Mary and Elizabeth: Sisters and Rivals
There is something fascinating, and disturbing, about family members who turn on one another. The Tudor dynasty is no exception. Though Henry VIII did not sire many children, considering how often he wed, history has perhaps no sisters more famous for their rivalry than his two daughters, Mary and Elizabeth.
Born of the king’s marriages to his first and second wives, respectively, Mary and Elizabeth were both declared bastards in turn after Henry divorced Mary’s mother, Catherine of Aragon, and had Elizabeth’s mother, Anne Boleyn, beheaded. The rivalry between the two mothers, each determined to hold onto their crown and defend their child, set the stage for a legacy of mistrust between the daughters, who were as different in temperament as any sisters could be.
The eldest by seventeen years, Mary went from an adored childhood to a horrifying adolescence in which she saw her beloved mother supplanted by another. Humiliated and relegated to the status of a servant in her baby sister Elizabeth’s household, the scars of Mary’s teenage years can’t be underestimated.
Elizabeth, on the other hand, was barely three when her mother died and she was made illegitimate. A famous quip from this time is attributed to her when informed of her new status: “How is that yesterday I was Princess Elizabeth and today only Lady Elizabeth?” Young as she was, Elizabeth had a keen grasp of her situation. She grew into womanhood surrounded by danger and became adept at the rules of survival, aware that one misstep could lead to her doom, her mother’s example always before her.
Both sisters understood the perils intrinsic to royal life, but while Elizabeth learned to play the cards dealt to her, Mary remained steadfast in her right to stand above the crowd. They both had courage but their experiences couldn’t have been more disparate. Elizabeth was born into, and raised, in the Protestant Faith; like their brother Edward, she embraced it. Mary resisted, both from a deep-seated belief inculcated in her as by the rigidity of her own character, which was not given to change even when circumstances called for it. In the end, whatever rapprochement the sisters found as outsiders uncertain of their place, denigrated into savage rivalry when Mary became queen against all odds and they found themselves pitted against each other.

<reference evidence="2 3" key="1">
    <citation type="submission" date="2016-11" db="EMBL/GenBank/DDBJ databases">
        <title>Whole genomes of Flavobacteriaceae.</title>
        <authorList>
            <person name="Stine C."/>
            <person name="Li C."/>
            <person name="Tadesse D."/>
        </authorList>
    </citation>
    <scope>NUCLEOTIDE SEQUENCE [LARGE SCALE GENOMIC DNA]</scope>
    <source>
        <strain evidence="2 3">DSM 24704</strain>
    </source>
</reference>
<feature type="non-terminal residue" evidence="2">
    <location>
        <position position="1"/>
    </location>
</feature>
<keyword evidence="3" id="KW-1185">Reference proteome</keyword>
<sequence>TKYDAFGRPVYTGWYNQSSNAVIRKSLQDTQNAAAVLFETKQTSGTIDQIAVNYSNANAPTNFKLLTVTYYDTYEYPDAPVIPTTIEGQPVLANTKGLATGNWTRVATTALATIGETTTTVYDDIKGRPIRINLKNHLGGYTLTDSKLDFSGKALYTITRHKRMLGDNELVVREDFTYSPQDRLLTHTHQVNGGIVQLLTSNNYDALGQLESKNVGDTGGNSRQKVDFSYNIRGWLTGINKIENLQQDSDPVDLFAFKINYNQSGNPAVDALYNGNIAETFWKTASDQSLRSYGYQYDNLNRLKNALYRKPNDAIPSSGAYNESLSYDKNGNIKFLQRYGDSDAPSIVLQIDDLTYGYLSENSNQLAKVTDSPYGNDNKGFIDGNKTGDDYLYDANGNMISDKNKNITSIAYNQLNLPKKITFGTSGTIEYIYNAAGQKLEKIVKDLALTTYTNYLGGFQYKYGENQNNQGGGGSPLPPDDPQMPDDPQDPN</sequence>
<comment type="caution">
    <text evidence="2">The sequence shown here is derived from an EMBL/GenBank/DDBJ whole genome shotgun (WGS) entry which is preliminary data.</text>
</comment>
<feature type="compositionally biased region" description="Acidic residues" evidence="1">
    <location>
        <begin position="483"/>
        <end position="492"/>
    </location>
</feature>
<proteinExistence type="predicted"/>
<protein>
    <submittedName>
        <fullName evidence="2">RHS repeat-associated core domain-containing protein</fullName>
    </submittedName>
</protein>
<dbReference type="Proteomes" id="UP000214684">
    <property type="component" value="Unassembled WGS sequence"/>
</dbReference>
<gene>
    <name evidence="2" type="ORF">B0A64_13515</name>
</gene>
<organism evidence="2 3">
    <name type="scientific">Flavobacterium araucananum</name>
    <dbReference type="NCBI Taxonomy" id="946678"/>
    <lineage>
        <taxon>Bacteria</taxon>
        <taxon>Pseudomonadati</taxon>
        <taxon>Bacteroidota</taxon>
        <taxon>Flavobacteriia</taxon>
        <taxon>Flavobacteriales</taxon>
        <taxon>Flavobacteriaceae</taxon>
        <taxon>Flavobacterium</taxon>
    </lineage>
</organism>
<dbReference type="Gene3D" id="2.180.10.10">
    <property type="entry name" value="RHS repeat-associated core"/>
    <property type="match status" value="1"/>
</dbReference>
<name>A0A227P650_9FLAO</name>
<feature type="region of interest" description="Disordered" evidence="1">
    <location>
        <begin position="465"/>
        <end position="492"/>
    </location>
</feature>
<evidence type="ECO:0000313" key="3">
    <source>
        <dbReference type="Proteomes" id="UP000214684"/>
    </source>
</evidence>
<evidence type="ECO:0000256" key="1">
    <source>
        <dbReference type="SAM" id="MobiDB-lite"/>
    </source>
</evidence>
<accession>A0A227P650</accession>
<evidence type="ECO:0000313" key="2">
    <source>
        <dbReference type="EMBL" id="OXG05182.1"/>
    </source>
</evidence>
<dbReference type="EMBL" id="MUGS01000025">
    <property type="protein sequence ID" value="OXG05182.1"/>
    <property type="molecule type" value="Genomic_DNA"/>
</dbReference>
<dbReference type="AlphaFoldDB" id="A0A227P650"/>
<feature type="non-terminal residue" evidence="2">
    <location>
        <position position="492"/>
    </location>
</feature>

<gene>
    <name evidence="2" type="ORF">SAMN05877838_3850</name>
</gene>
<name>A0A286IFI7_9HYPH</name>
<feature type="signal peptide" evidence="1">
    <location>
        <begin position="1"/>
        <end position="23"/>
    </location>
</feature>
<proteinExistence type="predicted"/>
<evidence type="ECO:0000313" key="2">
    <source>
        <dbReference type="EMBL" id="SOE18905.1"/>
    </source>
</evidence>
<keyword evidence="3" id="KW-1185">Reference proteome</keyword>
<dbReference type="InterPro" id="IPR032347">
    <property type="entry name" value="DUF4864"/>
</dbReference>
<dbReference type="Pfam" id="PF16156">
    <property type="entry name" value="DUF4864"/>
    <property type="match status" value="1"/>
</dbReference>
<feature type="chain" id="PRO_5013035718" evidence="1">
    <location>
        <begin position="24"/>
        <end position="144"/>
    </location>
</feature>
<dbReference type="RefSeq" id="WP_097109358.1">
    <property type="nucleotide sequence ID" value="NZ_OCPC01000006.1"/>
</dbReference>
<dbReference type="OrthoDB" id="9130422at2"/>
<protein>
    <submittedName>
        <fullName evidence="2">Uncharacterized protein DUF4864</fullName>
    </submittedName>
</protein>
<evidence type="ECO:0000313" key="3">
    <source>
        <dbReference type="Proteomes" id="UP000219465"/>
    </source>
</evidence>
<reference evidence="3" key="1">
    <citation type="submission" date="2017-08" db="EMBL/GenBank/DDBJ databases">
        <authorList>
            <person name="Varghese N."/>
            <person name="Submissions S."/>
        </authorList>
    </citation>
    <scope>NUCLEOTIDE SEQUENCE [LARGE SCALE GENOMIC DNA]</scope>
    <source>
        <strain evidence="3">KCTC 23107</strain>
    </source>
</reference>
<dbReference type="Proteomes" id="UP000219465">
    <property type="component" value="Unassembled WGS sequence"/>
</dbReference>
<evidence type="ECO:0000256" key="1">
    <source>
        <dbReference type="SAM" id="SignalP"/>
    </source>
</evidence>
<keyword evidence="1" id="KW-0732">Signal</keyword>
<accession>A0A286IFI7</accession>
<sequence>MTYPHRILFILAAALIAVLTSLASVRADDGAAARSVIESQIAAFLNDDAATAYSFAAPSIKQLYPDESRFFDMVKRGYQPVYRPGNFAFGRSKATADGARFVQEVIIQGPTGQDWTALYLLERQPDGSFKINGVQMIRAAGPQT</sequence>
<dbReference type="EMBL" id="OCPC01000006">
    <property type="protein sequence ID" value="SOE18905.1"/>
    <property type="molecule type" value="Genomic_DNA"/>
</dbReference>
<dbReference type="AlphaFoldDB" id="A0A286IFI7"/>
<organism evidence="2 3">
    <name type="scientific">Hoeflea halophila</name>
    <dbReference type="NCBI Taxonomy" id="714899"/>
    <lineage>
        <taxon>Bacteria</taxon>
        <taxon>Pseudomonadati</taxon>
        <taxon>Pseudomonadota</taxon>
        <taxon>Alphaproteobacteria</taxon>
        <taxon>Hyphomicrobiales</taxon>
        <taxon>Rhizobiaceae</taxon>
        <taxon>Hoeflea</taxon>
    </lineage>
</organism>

Mary could not forgive the insults tendered to her by Anne Boleyn and in time, she came to see Elizabeth as the very incarnation of her late mother. In turn, Elizabeth began to recognize the stony threat that Mary’s hatred posed to her and her fragile position as the sole hope for the Protestant cause in England. Their pasts had made them who they were; and their struggle for supremacy would divide the country, sisters and rivals unto death.
This rivalry is the core of my new novel, THE TUDOR CONSPIRACY. Thank you for spending this time with me. To find out more about me and my books, please visit me at: www.cwgortner.com